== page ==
From Troy NY: Take Rt 7 East (Hoosick St) through the town of Brunswick, past Rt 142, until you reach Rt 278 (Brick Church Road). Turn right onto Rt 278. At next traffic light, turn left onto Route 2 (do not take a hard left onto Tamarac Road). Drive about 6 miles, passing the Main Entrance for the State Park. Go another mile and turn left at the Grafton Store onto Long Pond Road (Winter Entrance for Grafton Lakes. Continue 1/4 mile and park in the lot for Mill Pond.
2,500 acre Grafton Lake State is park is located just east of Troy, NY in the town of Grafton. It sits in the foothills of the Taconic Mountain Range upon the summits of the Petersburgh Mountains between the Taconic and Hudson Valleys on the forested Rensselaer Plateau.
The park is divided into two sections, north and south, by New York State (NYS) Route 2. The terrain is rocky and hilly; the prinicpal peaks in the town range in altitude from 1,000 to 1,200 feet above sea level.
The park is aptly named. There are five lakes (Shaver Pond, Long Pond, Second Pond, Mill Pond and White Lily Pond) located within or adjacent to the northern portion of the park. There is also the (Dunham Reservoir)which is located within the southern portion of the park. Long Pond with it's large sandy beach is a popular park destination. Showers and changing rooms with lockers are available for park patrons in the bathroom facilities located at the main beach. All the lakes and ponds have launch facilities for canoes, sailboats and rowboats. Electric boats are allowed. Kayak, canoe and rowboat rentals are available.
Outdoor enthusiasts will find excellent wildlife watching opportunities. The forest consists primarily of beech-maple mesic, hemlock and spruce northern hardwood forest but also boasts acres of shrublands and wetlands. Look for Wild Turkey, Cedar Waxwing, Barn Swallows, Great Blue Heron, Northern Goshawk, Red-shouldered Hawk, Beaver and Red Eft. You might even see a Bobcat! The park is also a stopover habitat for migratory songbirds during both spring and fall migration.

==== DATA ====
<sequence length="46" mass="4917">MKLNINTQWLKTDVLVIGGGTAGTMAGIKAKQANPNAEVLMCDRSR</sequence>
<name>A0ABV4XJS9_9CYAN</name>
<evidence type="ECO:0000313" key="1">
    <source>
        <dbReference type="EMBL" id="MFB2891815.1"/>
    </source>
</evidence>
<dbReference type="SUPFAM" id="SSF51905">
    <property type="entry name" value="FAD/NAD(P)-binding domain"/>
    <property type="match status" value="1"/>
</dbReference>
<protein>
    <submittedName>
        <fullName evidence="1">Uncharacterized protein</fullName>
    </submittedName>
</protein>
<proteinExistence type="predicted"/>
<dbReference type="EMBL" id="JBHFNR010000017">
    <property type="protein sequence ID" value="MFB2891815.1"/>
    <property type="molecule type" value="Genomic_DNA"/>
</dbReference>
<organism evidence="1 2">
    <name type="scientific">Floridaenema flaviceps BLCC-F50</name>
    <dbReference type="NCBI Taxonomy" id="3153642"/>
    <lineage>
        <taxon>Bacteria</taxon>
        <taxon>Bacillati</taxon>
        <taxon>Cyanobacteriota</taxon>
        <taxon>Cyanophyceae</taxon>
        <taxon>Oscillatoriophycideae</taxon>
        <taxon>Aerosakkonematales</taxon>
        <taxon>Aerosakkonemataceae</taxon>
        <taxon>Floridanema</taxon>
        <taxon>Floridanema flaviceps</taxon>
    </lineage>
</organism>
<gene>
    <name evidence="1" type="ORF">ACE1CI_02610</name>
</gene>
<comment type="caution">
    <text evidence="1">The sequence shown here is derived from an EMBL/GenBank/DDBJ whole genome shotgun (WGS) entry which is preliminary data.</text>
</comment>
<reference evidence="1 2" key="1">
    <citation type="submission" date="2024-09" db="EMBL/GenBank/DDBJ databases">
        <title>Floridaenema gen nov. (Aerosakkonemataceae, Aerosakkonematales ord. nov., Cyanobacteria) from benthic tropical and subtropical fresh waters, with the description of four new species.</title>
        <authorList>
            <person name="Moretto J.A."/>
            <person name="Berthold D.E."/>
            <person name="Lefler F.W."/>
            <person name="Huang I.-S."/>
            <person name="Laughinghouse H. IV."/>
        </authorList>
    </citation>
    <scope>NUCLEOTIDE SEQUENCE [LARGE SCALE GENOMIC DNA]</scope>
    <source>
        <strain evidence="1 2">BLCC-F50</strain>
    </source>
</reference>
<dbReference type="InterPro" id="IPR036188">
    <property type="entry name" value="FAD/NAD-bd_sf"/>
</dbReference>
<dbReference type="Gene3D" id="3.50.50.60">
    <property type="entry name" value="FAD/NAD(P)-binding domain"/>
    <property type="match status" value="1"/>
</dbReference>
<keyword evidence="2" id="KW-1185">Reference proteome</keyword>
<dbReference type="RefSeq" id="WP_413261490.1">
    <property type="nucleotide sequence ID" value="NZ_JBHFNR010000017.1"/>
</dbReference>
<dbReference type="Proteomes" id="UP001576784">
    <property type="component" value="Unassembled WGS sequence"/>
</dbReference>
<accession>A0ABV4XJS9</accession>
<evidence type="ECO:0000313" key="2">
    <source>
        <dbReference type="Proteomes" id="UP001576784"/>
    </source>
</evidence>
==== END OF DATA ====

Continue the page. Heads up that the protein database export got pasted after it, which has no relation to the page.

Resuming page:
The Shaver Pond Nature Center is located on the north side of NY Route 2. The center provides outdoor recreation and environmental educational programs and is handicap accessible. It provides access to many of the parks trailheads. Besides scheduled programs, the facility may be rented for club meetings.
Mountain Biking The Grafton Lakes State Park Trails
There are over 25 miles of trails running through Grafton Lakes State Park. Trails range from old fire and woods roads to singletrack trails to 8-12 foot wide trails that accommodate snowmobiles and other winter uses.
The interconnecting trail system provides access to many areas of scenic, historic, cultural and natural significance as well as connections between the lakes, beaches and picnic pavilions. Every trail offers a unique experience and a good mix of mountain bike ride options. Trails wind around lakes and through varied habitat ranging from open meadow and fields to wooded upland forest. Trails users will enjoy expansive lake views, vistas of rolling hills and valleys typical of the Rensselaer Plateau.
The Snowmobile trails in Grafton Lakes State Park are part of the larger statewide snowmobile trail system which connects to Cherry Plains State Park and also extends through Pittstown State Forest. The Dyken Pond Environmental Center is located within a few miles of the park and offers miles of hiking only trails. An on-road connection can be made between Grafton and Dyken Pond trails.